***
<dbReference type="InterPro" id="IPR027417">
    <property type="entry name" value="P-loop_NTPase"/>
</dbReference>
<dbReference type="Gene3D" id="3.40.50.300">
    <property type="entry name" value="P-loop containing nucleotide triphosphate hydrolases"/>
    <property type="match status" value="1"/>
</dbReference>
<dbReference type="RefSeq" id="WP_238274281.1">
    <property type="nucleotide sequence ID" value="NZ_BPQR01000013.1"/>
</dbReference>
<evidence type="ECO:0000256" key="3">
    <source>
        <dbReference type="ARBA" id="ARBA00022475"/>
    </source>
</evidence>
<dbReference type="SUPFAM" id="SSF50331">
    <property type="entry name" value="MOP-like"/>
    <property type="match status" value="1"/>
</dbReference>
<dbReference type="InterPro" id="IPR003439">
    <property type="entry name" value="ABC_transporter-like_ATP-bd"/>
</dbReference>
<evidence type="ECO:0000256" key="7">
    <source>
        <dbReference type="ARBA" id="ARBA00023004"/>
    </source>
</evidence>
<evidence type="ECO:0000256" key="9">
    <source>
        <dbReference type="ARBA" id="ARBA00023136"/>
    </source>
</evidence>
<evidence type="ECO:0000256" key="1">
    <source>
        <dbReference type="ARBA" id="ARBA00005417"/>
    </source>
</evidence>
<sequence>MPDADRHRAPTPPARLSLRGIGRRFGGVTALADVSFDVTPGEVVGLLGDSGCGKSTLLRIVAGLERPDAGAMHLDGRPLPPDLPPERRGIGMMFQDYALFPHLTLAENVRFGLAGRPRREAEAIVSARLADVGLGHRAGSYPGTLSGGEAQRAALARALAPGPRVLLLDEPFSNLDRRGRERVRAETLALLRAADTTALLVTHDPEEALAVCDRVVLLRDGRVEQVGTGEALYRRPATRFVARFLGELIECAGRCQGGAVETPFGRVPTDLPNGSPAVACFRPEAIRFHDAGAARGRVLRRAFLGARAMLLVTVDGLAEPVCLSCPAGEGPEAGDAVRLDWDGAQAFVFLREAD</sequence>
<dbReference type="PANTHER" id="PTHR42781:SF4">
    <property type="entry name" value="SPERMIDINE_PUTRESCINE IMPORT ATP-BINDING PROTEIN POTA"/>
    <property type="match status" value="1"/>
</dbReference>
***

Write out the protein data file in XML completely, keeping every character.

<dbReference type="InterPro" id="IPR027417">
    <property type="entry name" value="P-loop_NTPase"/>
</dbReference>
<dbReference type="Gene3D" id="3.40.50.300">
    <property type="entry name" value="P-loop containing nucleotide triphosphate hydrolases"/>
    <property type="match status" value="1"/>
</dbReference>
<dbReference type="RefSeq" id="WP_238274281.1">
    <property type="nucleotide sequence ID" value="NZ_BPQR01000013.1"/>
</dbReference>
<evidence type="ECO:0000256" key="3">
    <source>
        <dbReference type="ARBA" id="ARBA00022475"/>
    </source>
</evidence>
<dbReference type="SUPFAM" id="SSF50331">
    <property type="entry name" value="MOP-like"/>
    <property type="match status" value="1"/>
</dbReference>
<dbReference type="InterPro" id="IPR003439">
    <property type="entry name" value="ABC_transporter-like_ATP-bd"/>
</dbReference>
<evidence type="ECO:0000256" key="7">
    <source>
        <dbReference type="ARBA" id="ARBA00023004"/>
    </source>
</evidence>
<evidence type="ECO:0000256" key="9">
    <source>
        <dbReference type="ARBA" id="ARBA00023136"/>
    </source>
</evidence>
<evidence type="ECO:0000256" key="1">
    <source>
        <dbReference type="ARBA" id="ARBA00005417"/>
    </source>
</evidence>
<sequence>MPDADRHRAPTPPARLSLRGIGRRFGGVTALADVSFDVTPGEVVGLLGDSGCGKSTLLRIVAGLERPDAGAMHLDGRPLPPDLPPERRGIGMMFQDYALFPHLTLAENVRFGLAGRPRREAEAIVSARLADVGLGHRAGSYPGTLSGGEAQRAALARALAPGPRVLLLDEPFSNLDRRGRERVRAETLALLRAADTTALLVTHDPEEALAVCDRVVLLRDGRVEQVGTGEALYRRPATRFVARFLGELIECAGRCQGGAVETPFGRVPTDLPNGSPAVACFRPEAIRFHDAGAARGRVLRRAFLGARAMLLVTVDGLAEPVCLSCPAGEGPEAGDAVRLDWDGAQAFVFLREAD</sequence>
<dbReference type="PANTHER" id="PTHR42781:SF4">
    <property type="entry name" value="SPERMIDINE_PUTRESCINE IMPORT ATP-BINDING PROTEIN POTA"/>
    <property type="match status" value="1"/>
</dbReference>